The Crooked Path of Good Intentions
Robert J. Tamasy
Have you ever spent a lot of time thinking about doing something significant for your life – pursuing additional training, furthering your education, or taking steps to hone your skills – but somehow you have never gotten around to it?
Or maybe you have considered doing something that would benefit someone else: sending a note or email to offer encouragement; inviting someone to lunch or for coffee, just to get better acquainted; making a call to an old friend or colleague you have not talked with for a long time?
If you can say yes to any of the above, you are not alone. We all, at one time or another, have good intentions on which we never follow through – worthwhile ideas we never convert into action. Sometimes consequences of such failure are negligible. One day we will say, “I wish I had done…,” and simply shrug our shoulders, knowing the opportunity has passed.
Other times, however, missed opportunities can leave us with great regret. We took the wrong turn at a key juncture in our life, and now it is too late to turn around. Good intentions can lead us on a very crooked path. To paraphrase an old saying, the road to destruction is paved with good intentions. Author Aldous Huxley said it “isn’t merely paved with good intentions; it is walled and roofed with them. Yes, and furnished too.”
Even writers of the Bible acknowledged this kind of struggle. The apostle Paul probably expressed it best when he wrote, “I do not understand what I do. For what I want to do I do not do, but what I hate I do…. So I find this law at work: When I want to do good, evil is right there with me” (Romans 7:15, 21).
If that is the case – if even the most determined, most highly motivated people we can think of have wrestled with not being able to carry out their best intentions – what can we do? Should we just concede to failure, admitting futility in being able to fulfill our lofty desires?
While there is no simple answer to this question, perhaps the best approach is to redefine good intentions in terms of tangible goals, complete with action plan for bringing them to reality.
Margaret Thatcher, who served as Prime Minister of the United Kingdom, made this observation: “No one would remember the Good Samaritan if he’d only had good intentions; he had money as well.” She was right. After spotting the wounded victim of highway robbers and thinking, “Someone ought to do something!” the Good Samaritan in Jesus Christ’s New Testament parable decided he needed to be that “someone” and took action to help (Luke 10:25-37).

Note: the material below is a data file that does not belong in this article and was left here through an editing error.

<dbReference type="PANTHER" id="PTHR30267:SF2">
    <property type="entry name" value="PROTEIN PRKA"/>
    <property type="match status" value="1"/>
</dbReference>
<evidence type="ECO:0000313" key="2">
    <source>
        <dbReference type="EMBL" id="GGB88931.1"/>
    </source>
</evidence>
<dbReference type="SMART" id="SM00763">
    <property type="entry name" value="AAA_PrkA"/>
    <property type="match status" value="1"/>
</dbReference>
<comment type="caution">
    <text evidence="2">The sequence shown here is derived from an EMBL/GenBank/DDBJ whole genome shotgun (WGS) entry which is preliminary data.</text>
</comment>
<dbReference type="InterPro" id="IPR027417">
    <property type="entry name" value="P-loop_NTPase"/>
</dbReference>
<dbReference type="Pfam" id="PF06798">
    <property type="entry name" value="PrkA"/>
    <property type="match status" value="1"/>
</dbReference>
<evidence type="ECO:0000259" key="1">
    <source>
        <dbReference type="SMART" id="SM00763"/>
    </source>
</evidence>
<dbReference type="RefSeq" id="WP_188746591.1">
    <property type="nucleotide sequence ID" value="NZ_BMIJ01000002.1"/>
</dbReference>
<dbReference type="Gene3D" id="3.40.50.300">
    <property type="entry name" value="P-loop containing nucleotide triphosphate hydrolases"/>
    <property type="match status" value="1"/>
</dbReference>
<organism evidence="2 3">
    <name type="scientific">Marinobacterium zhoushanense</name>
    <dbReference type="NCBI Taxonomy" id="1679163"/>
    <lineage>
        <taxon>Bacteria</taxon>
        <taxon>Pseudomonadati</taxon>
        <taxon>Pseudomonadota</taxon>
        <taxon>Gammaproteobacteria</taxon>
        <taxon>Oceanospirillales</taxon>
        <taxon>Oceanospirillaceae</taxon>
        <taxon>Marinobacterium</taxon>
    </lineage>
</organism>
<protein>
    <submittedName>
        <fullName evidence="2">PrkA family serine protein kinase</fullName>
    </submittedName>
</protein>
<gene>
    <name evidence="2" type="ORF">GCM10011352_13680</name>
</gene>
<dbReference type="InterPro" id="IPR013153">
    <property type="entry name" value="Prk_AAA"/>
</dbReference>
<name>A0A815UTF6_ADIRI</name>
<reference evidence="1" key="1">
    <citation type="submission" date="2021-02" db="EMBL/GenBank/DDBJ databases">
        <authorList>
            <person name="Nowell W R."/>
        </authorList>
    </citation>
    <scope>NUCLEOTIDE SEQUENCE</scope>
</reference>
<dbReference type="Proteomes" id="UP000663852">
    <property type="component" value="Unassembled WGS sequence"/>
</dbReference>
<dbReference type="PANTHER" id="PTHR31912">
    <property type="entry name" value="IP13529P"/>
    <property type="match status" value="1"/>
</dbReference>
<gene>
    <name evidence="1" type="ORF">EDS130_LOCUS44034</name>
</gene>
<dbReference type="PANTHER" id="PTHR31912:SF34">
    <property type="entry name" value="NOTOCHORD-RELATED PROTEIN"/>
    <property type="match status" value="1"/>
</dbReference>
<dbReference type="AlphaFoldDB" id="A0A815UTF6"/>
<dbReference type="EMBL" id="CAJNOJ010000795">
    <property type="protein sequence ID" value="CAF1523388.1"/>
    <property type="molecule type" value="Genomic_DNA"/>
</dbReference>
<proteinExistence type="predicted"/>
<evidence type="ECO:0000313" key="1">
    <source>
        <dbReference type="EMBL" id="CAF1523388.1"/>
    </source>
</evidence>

It would also help to count the cost of failure to carry out good intentions. Jesus referred to this in telling His followers, “For which one of you, when he wants to build a tower, does not first sit down and calculate the cost to see if he has enough to complete it?”(Luke 14:28).
The Bible also offers a stern, sobering warning. Failure to act upon good intentions, it says, is more serious than simply missing out on opportunities. It actually defines this as sinful behavior: “Therefore, to one who knows the right thing to do and does not do it, to him it is sin” (James 4:17).
Robert J. Tamasy is vice president of communications for Leaders Legacy, Inc., a non-profit based in Atlanta, Georgia, U.S.A. He has written Tufting Legacies;Business At Its Best; and coauthored with David A. Stoddard, The Heart of Mentoring.
1. How often do you find yourself with good intentions that for whatever reason never seem to get put into action? Why do you think this is the case for you?
2. Can you think of a time when you failed to act upon something you seriously intended to do, and to this day carry regret for not having pursued this intention to its fulfillment? Or maybe you know of someone else that has experienced this. Explain the impact this has had.
3. Sometimes good intentions are not fulfilled because they are not important – they are merely the products of wishful thinking. But what about when good intentions are important? No matter how difficult or how many obstacles must be overcome, what can you do to make certain you do not, as Huxley wrote, build a roof and wall of good intentions around them – and even add furnishings?
4. The Bible’s statement that knowing the right thing to do and then failing to do it is sinful. That might seem harsh. Do you agree with that assessment? Why or why not?
If you would like to look at or discuss other portions of the Bible that relate to this topic, consider the following brief sampling of passages: Proverbs 10:5, 12:11, 13:4, 14:23, 15:19, 20:4; Romans 6:1-4,8-11, 7:14-25, 8:5-14